In the September 2011 indirect elections for the FNC, in the aftermath of the so-called Arab Spring in 2011, 129,274 Emirati citizens – two thirds of the adult population, almost 20 times the number in 2006 – now selected by the National Election Committee established in 2011, were allowed to participate in the selection of 20 of the 40 FNC candidates. Since then, there have been seven women on the council, six appointed by the rulers and one elected.
Since 1972, the FNC has completed 14 legislative sessions. According to the Constitution, federal draft laws have to pass through the FNC for review and recommendations. Over the years a majority of its recommendations and amendments have been adopted by the government, and original draft laws from the cabinet have been amended by the FNC to suit the needs of the citizens they are supposed to represent.
The judiciary, whose independence is guaranteed by the Constitution, includes the Supreme Court – the highest institution, whose judges are appointed by the President – and the Courts of First Instance.
In the UAE’s dual system, Sharia courts handle criminal and personal-status matters, and secular courts handle matters of civil law. Non-Muslims are tried for criminal offences in Sharia courts, but non-Muslims most often receive civil penalties at the discretion of the judge, rather than Sharia penalties.
The UAE’s government is criticized for its refusal to abolish the death penalty, allow migrant workers substantive rights (especially the right of association), or normalize the situation of stateless people to enable them to attain full equality and receive such benefits as unconditional access to employment, health care, and other state benefits. Thirteen death sentences were handed down by courts in Sharja and Dubai in 2009, but none has been carried out.
Political parties are prohibited in the UAE, and rights of assembly and association are limited. Independent NGOs are prohibited, and all such organizations must register with the government and are subject to closure by the government. Trade unions are illegal. In 2002, the Dubai police created a human-rights department to monitor prison conditions, rehabilitate prisoners, and conduct programmes for crime victims, but independent human-rights groups are not permitted to operate in the UAE.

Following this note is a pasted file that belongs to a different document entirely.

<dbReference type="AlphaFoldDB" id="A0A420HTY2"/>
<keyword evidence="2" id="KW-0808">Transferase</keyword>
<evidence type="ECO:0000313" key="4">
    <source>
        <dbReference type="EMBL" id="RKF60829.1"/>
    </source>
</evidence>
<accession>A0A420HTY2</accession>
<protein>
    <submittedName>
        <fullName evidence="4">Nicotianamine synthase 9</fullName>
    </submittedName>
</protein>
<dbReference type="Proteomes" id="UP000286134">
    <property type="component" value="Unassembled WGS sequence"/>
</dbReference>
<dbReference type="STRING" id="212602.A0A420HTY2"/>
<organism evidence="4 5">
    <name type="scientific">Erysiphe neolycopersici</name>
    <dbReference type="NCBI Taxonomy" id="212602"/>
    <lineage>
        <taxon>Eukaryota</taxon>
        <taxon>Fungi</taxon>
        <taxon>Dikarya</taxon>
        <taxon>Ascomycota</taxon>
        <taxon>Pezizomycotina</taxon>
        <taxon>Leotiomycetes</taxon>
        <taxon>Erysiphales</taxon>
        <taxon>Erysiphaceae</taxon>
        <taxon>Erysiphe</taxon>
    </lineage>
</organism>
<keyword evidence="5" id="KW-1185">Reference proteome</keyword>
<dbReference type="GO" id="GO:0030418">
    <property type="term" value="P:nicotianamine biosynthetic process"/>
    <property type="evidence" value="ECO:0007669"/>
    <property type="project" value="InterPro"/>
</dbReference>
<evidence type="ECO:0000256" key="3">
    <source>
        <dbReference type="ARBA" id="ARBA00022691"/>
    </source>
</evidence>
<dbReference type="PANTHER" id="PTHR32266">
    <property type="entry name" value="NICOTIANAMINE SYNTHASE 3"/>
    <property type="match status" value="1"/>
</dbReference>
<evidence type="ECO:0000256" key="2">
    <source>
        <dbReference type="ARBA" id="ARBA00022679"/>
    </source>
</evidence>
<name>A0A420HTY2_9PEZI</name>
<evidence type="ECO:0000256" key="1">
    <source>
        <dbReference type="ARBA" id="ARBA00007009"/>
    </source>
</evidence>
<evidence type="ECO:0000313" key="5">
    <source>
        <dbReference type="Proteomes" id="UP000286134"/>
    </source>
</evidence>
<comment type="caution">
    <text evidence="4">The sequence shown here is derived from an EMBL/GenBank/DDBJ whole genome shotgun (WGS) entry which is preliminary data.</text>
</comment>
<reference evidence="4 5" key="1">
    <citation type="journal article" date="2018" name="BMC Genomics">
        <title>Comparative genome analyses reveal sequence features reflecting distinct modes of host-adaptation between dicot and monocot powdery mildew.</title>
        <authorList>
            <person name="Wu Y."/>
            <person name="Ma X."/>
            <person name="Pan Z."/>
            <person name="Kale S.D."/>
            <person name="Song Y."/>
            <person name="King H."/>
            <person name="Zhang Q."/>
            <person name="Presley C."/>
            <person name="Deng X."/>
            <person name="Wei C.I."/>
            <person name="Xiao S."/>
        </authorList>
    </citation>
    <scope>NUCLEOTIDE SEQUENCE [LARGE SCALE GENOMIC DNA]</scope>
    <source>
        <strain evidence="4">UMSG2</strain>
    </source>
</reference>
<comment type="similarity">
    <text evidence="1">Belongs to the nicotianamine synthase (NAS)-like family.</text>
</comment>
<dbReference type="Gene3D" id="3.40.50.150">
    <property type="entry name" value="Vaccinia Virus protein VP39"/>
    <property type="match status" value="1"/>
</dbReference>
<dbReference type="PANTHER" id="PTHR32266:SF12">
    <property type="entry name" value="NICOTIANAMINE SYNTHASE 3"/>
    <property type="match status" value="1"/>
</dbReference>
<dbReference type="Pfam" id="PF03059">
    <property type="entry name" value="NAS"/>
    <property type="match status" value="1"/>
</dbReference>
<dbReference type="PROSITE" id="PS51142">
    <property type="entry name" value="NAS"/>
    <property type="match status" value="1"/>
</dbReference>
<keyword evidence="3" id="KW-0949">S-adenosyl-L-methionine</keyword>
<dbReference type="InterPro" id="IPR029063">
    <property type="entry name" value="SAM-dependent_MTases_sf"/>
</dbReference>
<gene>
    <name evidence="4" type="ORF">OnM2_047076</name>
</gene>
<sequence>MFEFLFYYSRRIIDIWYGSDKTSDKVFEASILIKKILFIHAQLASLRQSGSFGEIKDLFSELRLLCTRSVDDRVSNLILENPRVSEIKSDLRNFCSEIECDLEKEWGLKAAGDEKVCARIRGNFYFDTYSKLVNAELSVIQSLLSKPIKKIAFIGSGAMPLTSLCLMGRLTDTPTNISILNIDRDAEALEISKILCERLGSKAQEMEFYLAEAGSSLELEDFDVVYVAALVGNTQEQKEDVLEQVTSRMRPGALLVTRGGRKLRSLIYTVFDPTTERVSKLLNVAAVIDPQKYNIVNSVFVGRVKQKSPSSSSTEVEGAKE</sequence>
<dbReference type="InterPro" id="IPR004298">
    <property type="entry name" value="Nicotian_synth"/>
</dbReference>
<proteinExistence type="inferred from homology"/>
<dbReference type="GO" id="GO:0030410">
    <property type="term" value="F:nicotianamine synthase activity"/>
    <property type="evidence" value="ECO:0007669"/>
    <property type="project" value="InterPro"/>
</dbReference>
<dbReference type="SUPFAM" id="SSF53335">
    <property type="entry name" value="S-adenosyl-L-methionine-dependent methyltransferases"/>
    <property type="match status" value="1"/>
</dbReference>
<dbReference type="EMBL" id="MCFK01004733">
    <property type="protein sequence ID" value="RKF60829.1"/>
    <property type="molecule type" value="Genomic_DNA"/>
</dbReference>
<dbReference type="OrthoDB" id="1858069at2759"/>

Bureaucracy is aggravated by the presence of monopolies and the tendency to centralize some major services, which excludes competitors from the private sector and reduces the effectiveness and quality of these services. A classic example of this is the semi-governmental telecommunications corporation Etisalat, which, until 2007, was the only provider of phone, Internet, and cable TV services in the country and was widely perceived as inefficient. The creation of a second semi-governmental company, du, to break Etisalat’s monopoly, has improved the situation by introducing more competition and choice for residents, but the improvement has not been drastic. Because government jobs are mostly open to UAE citizens preferentially, Emirati nationals tend to prefer working there. Other reasons for this preference include high salaries, excellent benefits (including pensions), flexible and short working hours, and a relaxed work environment. As a result, all state sectors (such as the police and armed forces), governmental ministries (such as Immigration and Naturalization), and semi-public institutions, such as the telecommunications giant Etisalat – tend to be overstaffed with UAE citizens.
In addition to poor services, nepotism, and wasta, some of the bureaucratic problems are caused by the loose centralization of administration and the lack of uniform procedures that are accepted in all the seven emirates. Changing jobs and residency from one emirate to another (such as from Dubai to Abu Dhabi) would normally require a lengthy and complicated process of changing work permits, sponsors, and residency status.